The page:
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Charlestown History Group
South Hillside

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Access to the South hillside is provided by Stoodley Lane and Shaw Road which are connected by Stoodley Lane. There are a number of dwellings on the Lower slopes and a number of hillside Farms and a quarry along Stoodley Lane.

LOWER STOODLEY AND STOODLEY HALL

Lower Stoodley consists of Stoodley Hall which is the dominating building, with an adjacent farm, stables and cottages.

Stoodley Hall was occupied in the late 18th and early 19th century by the Sutcliffe family.

Thomas Sutcliffe

A silhouette of Thomas Sutcliffe

Thomas Sutcliffe reverse

Inscription on the reverse of the silhouette of Thomas Sutcliffe
Thomas Sutcliffe born at Stoodley June 1780
Died at Stoodley Bridge June 8th 1836
Buried at Cross Stone June 11th.


Robert Tatham (1837 - 1908) gained employment as a domestic servant at Stoodley Hall. At various times he is listed in the censuses up to 1891 as a gardener, groom and coachman, although curiously on one of his sons' marriage certificates and his own death certificate he is recorded as having been a 'land agent'. Click here for more information on the Tatham family.

Stoodley Hall was taken over at some point (1930s?) by the Mitchell family who controlled the movement of coal in the district. The hall was occupied by Major James Mitchell and his sons John and Kenneth and daughter Patricia.

Nearby the Hall is a dwelling called Gilbert Hey.

STOODLEY LODGE

Stoodley Lodge is off stoodley lane, largely hidden by tress. It was occupied by two generations of the Tatham family, from at least 1891 to at least 1943.

DWELLINGS ALONG STOODLEY LANE

Middle Stoodley (House)

In 1888, John James Tatham married Susannah Mitchell of Middle Stoodley, who was the daughter of James Mitchell (deceased), the Eastwood coal merchant.
Middle stoodley was occupied in the 1930s by Amos Mitchell (same family as Stoodley Hall) and his daughter.

Higher Stoodley (Farm)

In about the 1850s Robert Tatham and his family lived for short periods at Higher Stoodley. At some point Higher Stoodley was occupied by the Bentleys.

Lee Bottom

This was owned or rented by a Mr Hurst from about 1920 to 1940, otherwise we have no information on this at present.

Causeway Side

Causeway Side was a small terrace of cottages on what was known as Stoodley Lane (now Lee Bottom Road). It was occupied by Martha Sutcliffe (1842 - 1910) who married into the Tatham family.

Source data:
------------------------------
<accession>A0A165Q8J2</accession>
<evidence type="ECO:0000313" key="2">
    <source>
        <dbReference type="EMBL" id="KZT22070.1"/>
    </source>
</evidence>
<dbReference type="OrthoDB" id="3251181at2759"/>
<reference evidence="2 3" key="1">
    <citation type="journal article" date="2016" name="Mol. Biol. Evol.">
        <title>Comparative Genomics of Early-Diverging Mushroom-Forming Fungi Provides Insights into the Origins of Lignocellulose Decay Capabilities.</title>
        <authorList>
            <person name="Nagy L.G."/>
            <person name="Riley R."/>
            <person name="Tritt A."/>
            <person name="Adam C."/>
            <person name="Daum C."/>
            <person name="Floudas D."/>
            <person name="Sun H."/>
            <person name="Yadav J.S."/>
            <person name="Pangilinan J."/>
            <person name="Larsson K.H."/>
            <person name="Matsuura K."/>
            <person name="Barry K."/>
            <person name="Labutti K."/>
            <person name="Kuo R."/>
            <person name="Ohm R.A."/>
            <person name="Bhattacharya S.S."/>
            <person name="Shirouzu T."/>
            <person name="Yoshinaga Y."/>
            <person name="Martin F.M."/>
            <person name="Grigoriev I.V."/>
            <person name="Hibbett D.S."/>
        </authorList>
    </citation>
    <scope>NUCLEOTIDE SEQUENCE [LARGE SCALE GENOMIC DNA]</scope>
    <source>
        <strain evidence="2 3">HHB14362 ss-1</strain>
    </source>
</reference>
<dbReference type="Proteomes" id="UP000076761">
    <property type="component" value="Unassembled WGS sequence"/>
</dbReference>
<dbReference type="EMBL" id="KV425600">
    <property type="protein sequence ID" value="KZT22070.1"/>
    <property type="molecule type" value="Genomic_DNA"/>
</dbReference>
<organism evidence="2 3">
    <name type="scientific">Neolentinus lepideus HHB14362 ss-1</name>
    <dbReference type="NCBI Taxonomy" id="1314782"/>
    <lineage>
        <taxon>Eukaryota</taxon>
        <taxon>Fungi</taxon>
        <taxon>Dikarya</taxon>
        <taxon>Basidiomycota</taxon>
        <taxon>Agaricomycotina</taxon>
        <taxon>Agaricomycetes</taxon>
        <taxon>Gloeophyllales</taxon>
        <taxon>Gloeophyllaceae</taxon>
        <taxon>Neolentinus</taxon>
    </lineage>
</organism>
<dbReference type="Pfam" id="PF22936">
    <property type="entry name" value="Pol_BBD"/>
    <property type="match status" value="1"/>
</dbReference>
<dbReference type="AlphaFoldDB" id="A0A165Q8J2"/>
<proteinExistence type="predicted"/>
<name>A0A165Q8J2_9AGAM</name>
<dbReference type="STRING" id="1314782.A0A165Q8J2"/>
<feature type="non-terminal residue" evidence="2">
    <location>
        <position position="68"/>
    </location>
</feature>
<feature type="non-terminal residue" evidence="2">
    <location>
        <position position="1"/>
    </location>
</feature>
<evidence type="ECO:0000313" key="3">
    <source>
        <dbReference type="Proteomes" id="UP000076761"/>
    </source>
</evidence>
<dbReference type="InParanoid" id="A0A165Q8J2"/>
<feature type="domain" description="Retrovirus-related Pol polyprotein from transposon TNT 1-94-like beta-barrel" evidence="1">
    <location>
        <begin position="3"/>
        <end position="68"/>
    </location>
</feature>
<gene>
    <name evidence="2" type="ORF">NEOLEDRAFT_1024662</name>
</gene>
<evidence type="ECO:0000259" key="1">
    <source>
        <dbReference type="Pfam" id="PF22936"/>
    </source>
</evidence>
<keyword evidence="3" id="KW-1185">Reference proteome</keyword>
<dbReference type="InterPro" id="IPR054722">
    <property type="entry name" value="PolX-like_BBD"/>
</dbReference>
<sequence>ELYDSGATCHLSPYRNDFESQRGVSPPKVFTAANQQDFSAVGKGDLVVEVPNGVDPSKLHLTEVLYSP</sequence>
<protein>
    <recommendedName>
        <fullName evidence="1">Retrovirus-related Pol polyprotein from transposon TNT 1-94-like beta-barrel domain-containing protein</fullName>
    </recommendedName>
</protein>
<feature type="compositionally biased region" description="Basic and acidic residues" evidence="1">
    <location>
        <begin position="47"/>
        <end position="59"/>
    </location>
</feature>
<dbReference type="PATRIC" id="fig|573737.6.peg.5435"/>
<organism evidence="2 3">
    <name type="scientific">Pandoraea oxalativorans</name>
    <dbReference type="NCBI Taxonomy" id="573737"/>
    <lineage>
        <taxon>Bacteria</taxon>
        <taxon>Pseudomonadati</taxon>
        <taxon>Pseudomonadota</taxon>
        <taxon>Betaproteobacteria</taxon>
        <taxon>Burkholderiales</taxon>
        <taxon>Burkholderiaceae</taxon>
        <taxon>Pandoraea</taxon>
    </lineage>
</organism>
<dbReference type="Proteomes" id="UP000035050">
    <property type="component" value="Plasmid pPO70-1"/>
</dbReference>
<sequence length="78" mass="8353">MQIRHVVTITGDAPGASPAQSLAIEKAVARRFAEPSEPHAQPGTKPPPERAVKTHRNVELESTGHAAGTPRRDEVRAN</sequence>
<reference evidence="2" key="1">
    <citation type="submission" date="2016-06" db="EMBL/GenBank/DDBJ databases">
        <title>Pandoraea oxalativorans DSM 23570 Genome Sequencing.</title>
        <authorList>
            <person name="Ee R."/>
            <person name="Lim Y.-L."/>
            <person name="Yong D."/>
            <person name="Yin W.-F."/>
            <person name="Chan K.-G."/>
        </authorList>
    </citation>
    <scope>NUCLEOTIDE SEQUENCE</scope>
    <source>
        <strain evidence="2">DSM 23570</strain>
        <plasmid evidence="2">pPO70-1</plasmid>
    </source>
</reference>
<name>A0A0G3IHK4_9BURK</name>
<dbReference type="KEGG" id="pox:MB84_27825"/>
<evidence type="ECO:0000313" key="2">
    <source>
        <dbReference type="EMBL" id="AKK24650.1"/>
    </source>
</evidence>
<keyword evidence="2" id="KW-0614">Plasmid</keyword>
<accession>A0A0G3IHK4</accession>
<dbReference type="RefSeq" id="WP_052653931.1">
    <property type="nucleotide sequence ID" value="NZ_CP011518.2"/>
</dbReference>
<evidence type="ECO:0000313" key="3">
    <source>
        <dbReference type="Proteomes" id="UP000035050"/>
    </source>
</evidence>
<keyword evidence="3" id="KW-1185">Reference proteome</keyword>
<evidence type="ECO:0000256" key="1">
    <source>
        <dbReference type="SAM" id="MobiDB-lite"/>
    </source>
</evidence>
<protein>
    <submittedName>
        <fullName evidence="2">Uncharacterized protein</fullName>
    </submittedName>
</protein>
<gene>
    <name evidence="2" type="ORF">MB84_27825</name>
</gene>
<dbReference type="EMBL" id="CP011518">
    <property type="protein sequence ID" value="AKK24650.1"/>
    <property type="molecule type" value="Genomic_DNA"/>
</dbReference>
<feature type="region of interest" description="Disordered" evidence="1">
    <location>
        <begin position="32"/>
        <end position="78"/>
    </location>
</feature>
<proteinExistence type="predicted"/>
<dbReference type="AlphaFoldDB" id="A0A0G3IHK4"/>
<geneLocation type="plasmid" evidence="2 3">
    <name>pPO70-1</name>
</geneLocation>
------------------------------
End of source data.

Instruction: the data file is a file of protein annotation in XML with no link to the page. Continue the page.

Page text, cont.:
Causeway Lathe

We have no information on this at present.

Higher Gutter Royd

This dwelling is now in ruins. In about 1863 Robert Tatham and his family lived for short periods at Higher Gutter Royd. At this time it was known as Gut Royd.

Lower Gutter Royd

We have no information on this at present.

Far Gutter Royd

We have no information on this at present.

THE UPPER FARMS

There are several farms on the South hillside, many dating from the 17th century.
The Halstead family built several of the farms. Click here for more information on the Halstead family.

Height

This farm was run by the Jacksons at some point.

High Gate (now known as Height Gate)

This farm is now run as an activity centre by the Woodcraft Folk.

Heightgate

The Woodcraft Folk centre at Heightgate

Higham

This was owned by the Eastwood family in the 1900s. It may have been called Rougham in the 19th century.

Hillhouse

Nothing is known about this dwelling.

Burnt acres

This dwelling is now a ruin.

Oaks

This dates from 1701 (an inscription on the lintel reads RB TH 1701). The adjacent barn dates from the mid 19th Century. It may have originally been called Hawks. It has a cart entry and possibly had an unheated dairy and cottage. The cottage could have been used by seasonal workers at hay-making or sheep shearing time. For a period Oaks was occupied by the Hartley family (descendents of "King David" of Cragg Vale coiners fame).

Lower Oaks

Nothing is known about this dwelling

For information about other hillside farms go to the Callis page on the Charlestown site.

 

This page was last updated April 2009

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